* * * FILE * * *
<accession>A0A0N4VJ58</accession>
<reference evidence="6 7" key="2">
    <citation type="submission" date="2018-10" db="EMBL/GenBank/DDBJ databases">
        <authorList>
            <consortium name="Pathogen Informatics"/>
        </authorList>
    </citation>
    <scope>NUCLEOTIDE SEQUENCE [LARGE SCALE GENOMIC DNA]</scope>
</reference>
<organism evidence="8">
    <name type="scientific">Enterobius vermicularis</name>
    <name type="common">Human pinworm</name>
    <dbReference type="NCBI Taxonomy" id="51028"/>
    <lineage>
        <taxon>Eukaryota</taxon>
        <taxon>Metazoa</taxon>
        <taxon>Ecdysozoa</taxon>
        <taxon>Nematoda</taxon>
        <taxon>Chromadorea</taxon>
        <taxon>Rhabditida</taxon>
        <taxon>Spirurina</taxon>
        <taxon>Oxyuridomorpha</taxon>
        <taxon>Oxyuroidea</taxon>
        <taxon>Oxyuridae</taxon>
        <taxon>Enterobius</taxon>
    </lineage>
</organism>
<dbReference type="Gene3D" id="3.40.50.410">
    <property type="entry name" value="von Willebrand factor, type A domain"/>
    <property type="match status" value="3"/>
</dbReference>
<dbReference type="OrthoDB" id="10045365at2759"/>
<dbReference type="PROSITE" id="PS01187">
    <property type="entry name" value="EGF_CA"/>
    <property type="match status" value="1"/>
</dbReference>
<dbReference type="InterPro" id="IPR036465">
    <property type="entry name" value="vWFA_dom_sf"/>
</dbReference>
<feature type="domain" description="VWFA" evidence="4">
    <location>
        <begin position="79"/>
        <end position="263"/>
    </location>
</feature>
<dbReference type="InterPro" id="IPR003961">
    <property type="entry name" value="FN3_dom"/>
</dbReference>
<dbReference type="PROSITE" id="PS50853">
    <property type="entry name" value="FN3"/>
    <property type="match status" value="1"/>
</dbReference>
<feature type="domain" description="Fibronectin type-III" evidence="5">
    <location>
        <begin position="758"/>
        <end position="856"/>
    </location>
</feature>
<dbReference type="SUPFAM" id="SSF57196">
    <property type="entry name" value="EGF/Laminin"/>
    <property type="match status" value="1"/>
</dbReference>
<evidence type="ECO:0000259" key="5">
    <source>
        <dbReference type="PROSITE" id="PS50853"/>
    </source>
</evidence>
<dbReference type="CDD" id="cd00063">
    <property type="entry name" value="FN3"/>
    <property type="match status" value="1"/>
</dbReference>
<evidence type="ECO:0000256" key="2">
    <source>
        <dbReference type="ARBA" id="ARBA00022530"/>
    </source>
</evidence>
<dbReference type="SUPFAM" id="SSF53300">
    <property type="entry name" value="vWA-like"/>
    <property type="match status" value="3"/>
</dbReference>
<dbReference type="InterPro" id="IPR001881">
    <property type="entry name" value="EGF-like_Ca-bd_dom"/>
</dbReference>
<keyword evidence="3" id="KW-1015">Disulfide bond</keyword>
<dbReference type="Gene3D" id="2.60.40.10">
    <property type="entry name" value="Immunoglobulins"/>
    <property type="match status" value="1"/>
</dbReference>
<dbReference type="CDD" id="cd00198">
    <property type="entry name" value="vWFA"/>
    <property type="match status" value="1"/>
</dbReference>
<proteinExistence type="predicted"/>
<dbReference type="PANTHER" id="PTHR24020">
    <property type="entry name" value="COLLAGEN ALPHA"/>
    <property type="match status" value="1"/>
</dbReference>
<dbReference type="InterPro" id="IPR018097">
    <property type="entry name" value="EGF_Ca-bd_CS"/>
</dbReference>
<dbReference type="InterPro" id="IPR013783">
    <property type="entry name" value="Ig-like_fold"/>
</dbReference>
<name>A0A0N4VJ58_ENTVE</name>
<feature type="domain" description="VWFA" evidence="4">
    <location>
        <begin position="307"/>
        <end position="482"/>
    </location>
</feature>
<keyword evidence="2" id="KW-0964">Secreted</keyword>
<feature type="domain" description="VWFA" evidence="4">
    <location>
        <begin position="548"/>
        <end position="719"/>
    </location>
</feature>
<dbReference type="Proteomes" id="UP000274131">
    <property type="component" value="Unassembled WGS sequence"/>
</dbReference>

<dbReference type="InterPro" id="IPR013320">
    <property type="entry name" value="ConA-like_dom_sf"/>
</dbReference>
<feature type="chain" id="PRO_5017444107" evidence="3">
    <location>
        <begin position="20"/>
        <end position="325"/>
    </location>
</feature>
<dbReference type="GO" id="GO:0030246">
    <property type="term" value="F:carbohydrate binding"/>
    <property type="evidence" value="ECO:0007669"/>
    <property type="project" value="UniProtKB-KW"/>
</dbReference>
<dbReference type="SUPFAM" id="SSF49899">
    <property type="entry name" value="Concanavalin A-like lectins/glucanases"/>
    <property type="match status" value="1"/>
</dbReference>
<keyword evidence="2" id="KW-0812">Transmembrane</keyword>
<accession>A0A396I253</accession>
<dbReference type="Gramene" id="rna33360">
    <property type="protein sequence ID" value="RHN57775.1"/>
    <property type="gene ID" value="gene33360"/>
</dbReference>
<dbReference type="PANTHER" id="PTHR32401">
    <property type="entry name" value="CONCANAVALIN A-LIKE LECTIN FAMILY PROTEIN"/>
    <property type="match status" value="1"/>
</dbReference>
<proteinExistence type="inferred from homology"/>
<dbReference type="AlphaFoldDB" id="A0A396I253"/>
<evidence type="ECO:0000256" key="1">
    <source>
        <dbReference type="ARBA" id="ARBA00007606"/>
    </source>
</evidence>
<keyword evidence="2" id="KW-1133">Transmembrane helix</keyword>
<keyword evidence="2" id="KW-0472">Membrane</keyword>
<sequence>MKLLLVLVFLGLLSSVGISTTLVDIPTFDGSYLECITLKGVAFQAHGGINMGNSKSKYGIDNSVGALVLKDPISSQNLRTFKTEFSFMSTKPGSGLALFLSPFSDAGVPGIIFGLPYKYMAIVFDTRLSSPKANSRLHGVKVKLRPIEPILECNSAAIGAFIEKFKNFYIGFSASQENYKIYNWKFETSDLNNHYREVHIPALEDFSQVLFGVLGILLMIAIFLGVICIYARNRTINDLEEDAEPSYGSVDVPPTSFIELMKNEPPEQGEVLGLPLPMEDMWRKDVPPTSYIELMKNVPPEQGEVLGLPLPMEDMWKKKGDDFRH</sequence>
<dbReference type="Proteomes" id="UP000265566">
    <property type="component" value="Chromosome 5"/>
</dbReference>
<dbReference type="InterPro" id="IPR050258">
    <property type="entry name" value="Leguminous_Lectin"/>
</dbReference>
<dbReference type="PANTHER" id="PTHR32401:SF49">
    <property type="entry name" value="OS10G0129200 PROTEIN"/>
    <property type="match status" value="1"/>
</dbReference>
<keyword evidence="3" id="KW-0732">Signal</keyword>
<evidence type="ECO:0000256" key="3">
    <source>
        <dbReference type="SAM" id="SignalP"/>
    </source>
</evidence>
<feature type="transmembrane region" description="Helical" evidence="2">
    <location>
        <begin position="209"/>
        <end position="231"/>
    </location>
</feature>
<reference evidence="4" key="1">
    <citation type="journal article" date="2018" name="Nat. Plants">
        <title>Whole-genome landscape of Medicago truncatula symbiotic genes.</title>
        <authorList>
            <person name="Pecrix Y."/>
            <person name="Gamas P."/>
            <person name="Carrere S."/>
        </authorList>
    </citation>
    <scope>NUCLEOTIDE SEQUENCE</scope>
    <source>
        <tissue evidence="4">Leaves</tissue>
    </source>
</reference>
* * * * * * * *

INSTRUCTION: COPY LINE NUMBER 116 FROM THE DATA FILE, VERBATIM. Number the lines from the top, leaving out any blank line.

    </location>